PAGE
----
Unpatched iOS Vulnerabilities Leave All Users at Risk
Late last year, Lacoon published its insights on two related iOS threats. Wirelurker, one of the first significant malwares to affect non-jailbroken devices, and Masque Attack, the actual vulnerability in iOS that Wirelurker exploits, proved a lethal combination. This post discusses Lacoon’s insights on another aspect of the original Masque Attack, URL Scheme Hijacking.
Masque Attack is unique and particularly dangerous because it takes advantage of a security flaw in iOS that allows an app to be replaced by another app of same Bundle ID – regardless of the developer.
Essentially, Masque enables attackers to replace genuine apps with malware by way of social engineering. Contact can be made via SMS, email, or within a malicious web page. Even more concerning are the facts that once a legitimate app has been replaced with a malicious version, the original user data is still there as well as Masque Attack’s capability to affect non-jailbroken iOS devices.
After learning that, Apple was notified and ultimately fixed some of the issues, but Lacoon decided to take a closer look. Attackers can no longer install malicious apps with the same “bundle identifier” like that of a legitimate app. However, we’ve seen that despite some of the problems being solved, iOS 8.1.3 remains vulnerable to several forms of Masque-based attacks.
Some technical background:
iOS’s URL scheme mechanism is used for inter-app communication. An app can register to a URL scheme (e.g. todolist://) using the Info.plist file. When another app calls the openURL API, iOS will check if the prefix is a registered URL scheme, and if so which app is registered to it. If iOS finds an appropriate app, it will launch it.
An app can register to every URL scheme except the one predefined by Apple (e.g. http, mailto, Facetime, Apple Messenger, etc.). These schemes will always be accessed by Apple’s apps – meaning other apps can’t hijack them.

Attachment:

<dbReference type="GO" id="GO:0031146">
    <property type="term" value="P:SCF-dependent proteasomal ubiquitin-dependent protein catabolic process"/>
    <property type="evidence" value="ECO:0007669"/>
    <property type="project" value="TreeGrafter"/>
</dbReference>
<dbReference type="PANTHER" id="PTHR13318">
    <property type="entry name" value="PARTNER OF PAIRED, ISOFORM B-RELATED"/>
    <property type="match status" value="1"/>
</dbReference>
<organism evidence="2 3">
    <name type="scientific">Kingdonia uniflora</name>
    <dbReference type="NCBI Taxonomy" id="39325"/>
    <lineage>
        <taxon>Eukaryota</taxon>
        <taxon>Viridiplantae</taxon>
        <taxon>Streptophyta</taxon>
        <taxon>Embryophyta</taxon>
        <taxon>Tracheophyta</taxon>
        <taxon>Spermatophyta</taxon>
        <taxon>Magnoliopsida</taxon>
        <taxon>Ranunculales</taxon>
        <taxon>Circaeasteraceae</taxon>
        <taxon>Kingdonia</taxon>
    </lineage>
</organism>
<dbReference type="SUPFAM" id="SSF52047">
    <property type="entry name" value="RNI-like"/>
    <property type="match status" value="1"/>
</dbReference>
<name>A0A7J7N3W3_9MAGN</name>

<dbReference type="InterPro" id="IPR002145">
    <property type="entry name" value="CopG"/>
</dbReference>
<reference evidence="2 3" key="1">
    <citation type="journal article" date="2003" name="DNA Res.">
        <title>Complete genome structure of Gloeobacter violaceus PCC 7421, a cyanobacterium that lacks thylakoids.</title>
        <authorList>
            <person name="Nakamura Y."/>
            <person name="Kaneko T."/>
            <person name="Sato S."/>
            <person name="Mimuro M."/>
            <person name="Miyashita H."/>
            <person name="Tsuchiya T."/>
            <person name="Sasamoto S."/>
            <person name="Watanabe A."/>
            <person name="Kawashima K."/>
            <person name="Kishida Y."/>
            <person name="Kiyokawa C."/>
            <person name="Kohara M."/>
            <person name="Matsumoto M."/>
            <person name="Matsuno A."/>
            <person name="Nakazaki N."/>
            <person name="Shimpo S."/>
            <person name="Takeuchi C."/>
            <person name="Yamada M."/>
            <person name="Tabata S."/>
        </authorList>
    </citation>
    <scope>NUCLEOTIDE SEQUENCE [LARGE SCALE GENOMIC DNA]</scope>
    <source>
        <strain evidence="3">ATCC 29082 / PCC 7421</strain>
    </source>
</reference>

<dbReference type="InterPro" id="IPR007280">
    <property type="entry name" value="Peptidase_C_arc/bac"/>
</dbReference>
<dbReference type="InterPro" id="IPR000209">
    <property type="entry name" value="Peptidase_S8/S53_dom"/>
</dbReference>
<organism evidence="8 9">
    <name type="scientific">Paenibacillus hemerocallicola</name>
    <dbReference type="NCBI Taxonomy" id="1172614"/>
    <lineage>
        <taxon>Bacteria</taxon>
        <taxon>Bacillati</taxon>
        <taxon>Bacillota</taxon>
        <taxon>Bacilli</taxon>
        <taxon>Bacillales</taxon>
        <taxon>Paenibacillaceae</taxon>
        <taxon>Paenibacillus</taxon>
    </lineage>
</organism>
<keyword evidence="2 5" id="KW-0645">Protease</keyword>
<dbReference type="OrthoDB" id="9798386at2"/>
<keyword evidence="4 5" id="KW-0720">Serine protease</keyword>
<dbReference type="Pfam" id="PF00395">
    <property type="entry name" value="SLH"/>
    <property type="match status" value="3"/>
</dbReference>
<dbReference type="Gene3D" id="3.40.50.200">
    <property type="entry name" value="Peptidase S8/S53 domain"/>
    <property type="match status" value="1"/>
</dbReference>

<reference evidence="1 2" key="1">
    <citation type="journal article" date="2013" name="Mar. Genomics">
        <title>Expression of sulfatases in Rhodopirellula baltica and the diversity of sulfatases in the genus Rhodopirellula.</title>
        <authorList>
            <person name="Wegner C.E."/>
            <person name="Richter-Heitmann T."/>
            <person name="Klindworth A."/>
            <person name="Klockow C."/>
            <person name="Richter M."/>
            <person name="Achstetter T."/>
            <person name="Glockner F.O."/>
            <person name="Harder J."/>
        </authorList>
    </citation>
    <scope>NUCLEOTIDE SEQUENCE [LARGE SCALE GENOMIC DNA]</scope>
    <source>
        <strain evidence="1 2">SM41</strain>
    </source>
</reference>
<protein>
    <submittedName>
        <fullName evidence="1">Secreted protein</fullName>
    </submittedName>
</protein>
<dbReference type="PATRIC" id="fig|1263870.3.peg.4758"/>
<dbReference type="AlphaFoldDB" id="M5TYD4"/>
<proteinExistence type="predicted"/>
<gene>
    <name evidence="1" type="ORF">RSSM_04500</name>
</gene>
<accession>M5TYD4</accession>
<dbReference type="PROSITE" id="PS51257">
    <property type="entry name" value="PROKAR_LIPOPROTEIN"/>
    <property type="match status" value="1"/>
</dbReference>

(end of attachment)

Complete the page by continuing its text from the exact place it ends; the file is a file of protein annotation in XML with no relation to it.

The problem lies in one of the features of the URL Scheme framework. Although it seems deliberate, the fact that apps from different developers can share the same URL schemes opens the door to malware.
How can an attacker exploit this vulnerability?
It can be used to bypass the “Do you trust this developer” screen, which is displayed the first time the user opens an app signed by an enterprise certificate. The malicious app can register to different URL schemes, and when another app opens the URL matching the scheme, the malicious app will be executed without bringing up the confirmation screen.
A malicious app can hijack an existing scheme so that the malicious app will be launched instead of the intended app. For example, a malicious app can hijack Google Chrome’s URL scheme (e.g. googlechrome://). If and when a user clicks on a link from the within the Gmail app, for example (instead of actively opening chrome), the malicious app will be executed.
It’s important to note that while the first bullet relies on using enterprise certificates to make the malicious apps seem legitimate and verified, the second doesn’t. It can be implemented and exploited when impersonating an app from the regular Apple app store.
What’s our bottom line?
First and foremost, URL Scheme Hijacking (a convenient title for this type of attack) may pose quite a significant challenge for Apple. It’s essentially part of the basic iOS architecture and, therefore, can’t be eliminated easily.
As we’ve mentioned before, in a world where non-jailbroken devices are also vulnerable to attack, there are several best practices that can help minimize your enterprise’s exposure to social engineering threats. More than anything, sticking to the official Apple App Store can help a lot but even that isn’t 100% foolproof.
Lacoon’s Mobile Security solution is designed to detect apps signed with enterprise certificates, alerting users and their organizations when a potentially malicious app is about to be installed on a supported device.